Financial disclosure requirements for banks could be reduced as the Reserve Bank looks at changing the current regime but a banking academic said the proposed changes are "more or less useless."
With 19 banks currently registered in New Zealand, the central bank said in a consultation document released today, its review aimed at reducing compliance costs associated with disclosure, while also matching the needs of key stakeholders.
The Reserve Bank proposed two preferred options for changes to disclosure requirements.
Currently, banks are required to publish a quarterly disclosure statement, which includes a brief key information summary, a larger general disclosure statement, and a supplemental disclosure statement.
Banks also face other disclosure requirements through the Financial Reporting Act 1993 and the Securities Act 1978.
Deputy governor Grant Spencer said the current regime was designed to improve market discipline on the banks, to increase the public's financial awareness, and to strengthen directors' responsibilities.
But feedback suggested the current system may not be the most effective way of meeting those objectives, he said.
The Reserve Bank has suggested cutting the key information summary, which was designed to provide a brief overview of the bank's financial condition.
And getting rid of bank disclosure for the first and third quarters and making the proposed six-monthly disclosure shorter.
"It is expected that this will improve comparability across banks and again significantly lower the compliance costs."
The second option would keep the quarterly key information summary, which will be revised to be more readable for retail depositors, and would be the only required disclosure in the first and third quarters.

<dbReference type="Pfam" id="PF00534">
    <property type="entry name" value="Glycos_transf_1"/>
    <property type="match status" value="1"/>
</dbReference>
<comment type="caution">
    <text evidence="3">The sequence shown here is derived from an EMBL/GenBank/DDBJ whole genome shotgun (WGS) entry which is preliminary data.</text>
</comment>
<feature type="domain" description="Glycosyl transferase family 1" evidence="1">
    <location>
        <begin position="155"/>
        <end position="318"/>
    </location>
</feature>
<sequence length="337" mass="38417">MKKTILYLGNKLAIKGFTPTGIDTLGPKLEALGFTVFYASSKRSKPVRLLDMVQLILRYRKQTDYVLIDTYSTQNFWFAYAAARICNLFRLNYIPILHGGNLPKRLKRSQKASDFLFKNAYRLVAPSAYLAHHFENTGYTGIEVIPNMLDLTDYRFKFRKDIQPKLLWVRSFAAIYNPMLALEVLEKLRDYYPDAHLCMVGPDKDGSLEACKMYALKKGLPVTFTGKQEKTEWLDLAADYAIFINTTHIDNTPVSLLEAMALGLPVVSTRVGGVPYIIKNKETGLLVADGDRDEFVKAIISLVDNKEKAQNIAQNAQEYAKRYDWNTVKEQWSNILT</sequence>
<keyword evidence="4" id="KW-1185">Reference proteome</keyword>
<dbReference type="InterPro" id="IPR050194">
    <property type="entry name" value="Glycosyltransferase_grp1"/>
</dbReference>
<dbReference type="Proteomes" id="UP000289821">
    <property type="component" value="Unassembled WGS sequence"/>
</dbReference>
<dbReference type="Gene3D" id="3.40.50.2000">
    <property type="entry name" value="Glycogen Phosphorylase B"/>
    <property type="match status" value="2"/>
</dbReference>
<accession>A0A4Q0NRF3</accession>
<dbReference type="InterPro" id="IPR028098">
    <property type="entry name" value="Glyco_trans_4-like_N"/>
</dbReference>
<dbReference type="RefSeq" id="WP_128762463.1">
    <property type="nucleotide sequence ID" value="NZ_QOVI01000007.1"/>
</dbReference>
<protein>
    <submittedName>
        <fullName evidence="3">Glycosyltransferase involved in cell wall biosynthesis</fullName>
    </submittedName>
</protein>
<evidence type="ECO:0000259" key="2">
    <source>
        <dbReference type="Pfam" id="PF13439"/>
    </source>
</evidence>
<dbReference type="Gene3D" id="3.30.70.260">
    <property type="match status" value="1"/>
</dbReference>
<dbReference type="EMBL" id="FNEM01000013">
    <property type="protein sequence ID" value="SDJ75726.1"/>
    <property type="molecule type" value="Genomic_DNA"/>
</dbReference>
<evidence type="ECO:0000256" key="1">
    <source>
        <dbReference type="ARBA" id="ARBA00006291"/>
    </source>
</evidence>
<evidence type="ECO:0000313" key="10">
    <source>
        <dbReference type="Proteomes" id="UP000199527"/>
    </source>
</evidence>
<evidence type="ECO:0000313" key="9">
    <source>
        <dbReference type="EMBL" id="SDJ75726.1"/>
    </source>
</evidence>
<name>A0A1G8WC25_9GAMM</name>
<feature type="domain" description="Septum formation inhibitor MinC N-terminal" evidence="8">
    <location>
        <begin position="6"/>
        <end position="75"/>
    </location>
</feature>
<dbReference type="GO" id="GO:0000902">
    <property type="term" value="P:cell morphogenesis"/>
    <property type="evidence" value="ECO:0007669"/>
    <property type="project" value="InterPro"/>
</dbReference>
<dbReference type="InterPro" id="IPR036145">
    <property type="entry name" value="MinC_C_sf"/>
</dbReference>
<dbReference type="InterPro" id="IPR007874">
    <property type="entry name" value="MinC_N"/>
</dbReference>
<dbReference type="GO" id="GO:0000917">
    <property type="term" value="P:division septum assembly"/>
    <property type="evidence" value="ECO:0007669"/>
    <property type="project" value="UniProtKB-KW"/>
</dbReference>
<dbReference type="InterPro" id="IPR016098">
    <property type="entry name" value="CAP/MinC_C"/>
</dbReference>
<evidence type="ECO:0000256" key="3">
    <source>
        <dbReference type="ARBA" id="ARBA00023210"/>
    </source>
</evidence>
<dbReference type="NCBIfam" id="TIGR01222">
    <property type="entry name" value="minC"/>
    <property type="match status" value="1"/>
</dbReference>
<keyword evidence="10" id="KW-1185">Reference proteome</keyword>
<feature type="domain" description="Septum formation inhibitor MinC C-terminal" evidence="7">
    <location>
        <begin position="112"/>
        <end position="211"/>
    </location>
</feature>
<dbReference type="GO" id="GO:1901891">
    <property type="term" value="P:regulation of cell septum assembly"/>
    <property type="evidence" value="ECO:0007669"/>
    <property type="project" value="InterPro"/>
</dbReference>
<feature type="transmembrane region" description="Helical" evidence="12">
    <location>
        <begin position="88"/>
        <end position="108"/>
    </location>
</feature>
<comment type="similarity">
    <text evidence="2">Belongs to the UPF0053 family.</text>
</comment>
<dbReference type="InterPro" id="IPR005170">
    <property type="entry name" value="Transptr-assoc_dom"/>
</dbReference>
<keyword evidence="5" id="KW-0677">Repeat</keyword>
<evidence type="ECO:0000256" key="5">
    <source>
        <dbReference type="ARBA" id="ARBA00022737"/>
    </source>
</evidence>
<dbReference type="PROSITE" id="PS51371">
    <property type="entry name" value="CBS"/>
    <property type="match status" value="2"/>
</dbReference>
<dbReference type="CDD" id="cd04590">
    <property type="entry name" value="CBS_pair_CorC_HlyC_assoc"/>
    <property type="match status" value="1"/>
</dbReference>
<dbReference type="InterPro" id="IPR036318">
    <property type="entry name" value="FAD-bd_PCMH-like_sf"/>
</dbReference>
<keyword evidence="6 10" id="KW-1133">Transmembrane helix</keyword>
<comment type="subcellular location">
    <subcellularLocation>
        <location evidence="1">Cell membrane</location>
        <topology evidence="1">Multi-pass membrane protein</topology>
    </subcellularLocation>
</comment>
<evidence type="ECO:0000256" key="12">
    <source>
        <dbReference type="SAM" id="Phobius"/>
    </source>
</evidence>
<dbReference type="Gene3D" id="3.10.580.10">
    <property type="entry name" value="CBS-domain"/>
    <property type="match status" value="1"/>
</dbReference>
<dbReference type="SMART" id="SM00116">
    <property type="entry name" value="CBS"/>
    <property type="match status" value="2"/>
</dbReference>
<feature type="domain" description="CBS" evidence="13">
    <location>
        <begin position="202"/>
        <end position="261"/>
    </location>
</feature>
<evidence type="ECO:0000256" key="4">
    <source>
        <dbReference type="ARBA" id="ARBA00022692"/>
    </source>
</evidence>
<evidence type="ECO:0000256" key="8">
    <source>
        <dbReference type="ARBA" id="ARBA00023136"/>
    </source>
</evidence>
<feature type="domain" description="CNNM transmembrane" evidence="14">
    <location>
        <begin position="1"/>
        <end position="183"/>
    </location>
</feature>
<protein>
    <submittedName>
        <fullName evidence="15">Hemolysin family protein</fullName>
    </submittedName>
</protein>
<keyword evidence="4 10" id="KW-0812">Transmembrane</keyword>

"It will include the key corporate information, summarised income statement and balance sheet, key rations, a set of useful notes and a glossary."
Massey University's Centre for Banking Studies director David Tripe told NZPA the changes were "more or less useless" as it was difficult enough trying to understand bank disclosures anyway.
"And if the amount of the information disclosed is going to be reduced, it doesn't strike me of being a particular good thing."
Dr Tripe said the Reserve Bank's second proposed option to keep the key information summary for quarters one and three was worse because the document was useless.
"It's not the readability that's the problem, it's that it doesn't contain any useful information.
"A bare income statement and balance sheet doesn't tell you very much about what's going on. Unless, you've got some other information, you can't make sense of the changes."
Changes should be made, but they should not focus on reducing information, Dr Tripe said.
"Which key stakeholders do they think they are talking about because the only people who benefit from this is the bank."
"I haven't gone through the proposal in detail, but what is needed is an understanding firstly on what information can be useful to understanding the risks to which banks are exposed," he said.
NZPA and NBR staff
Fri, 06 Aug 2010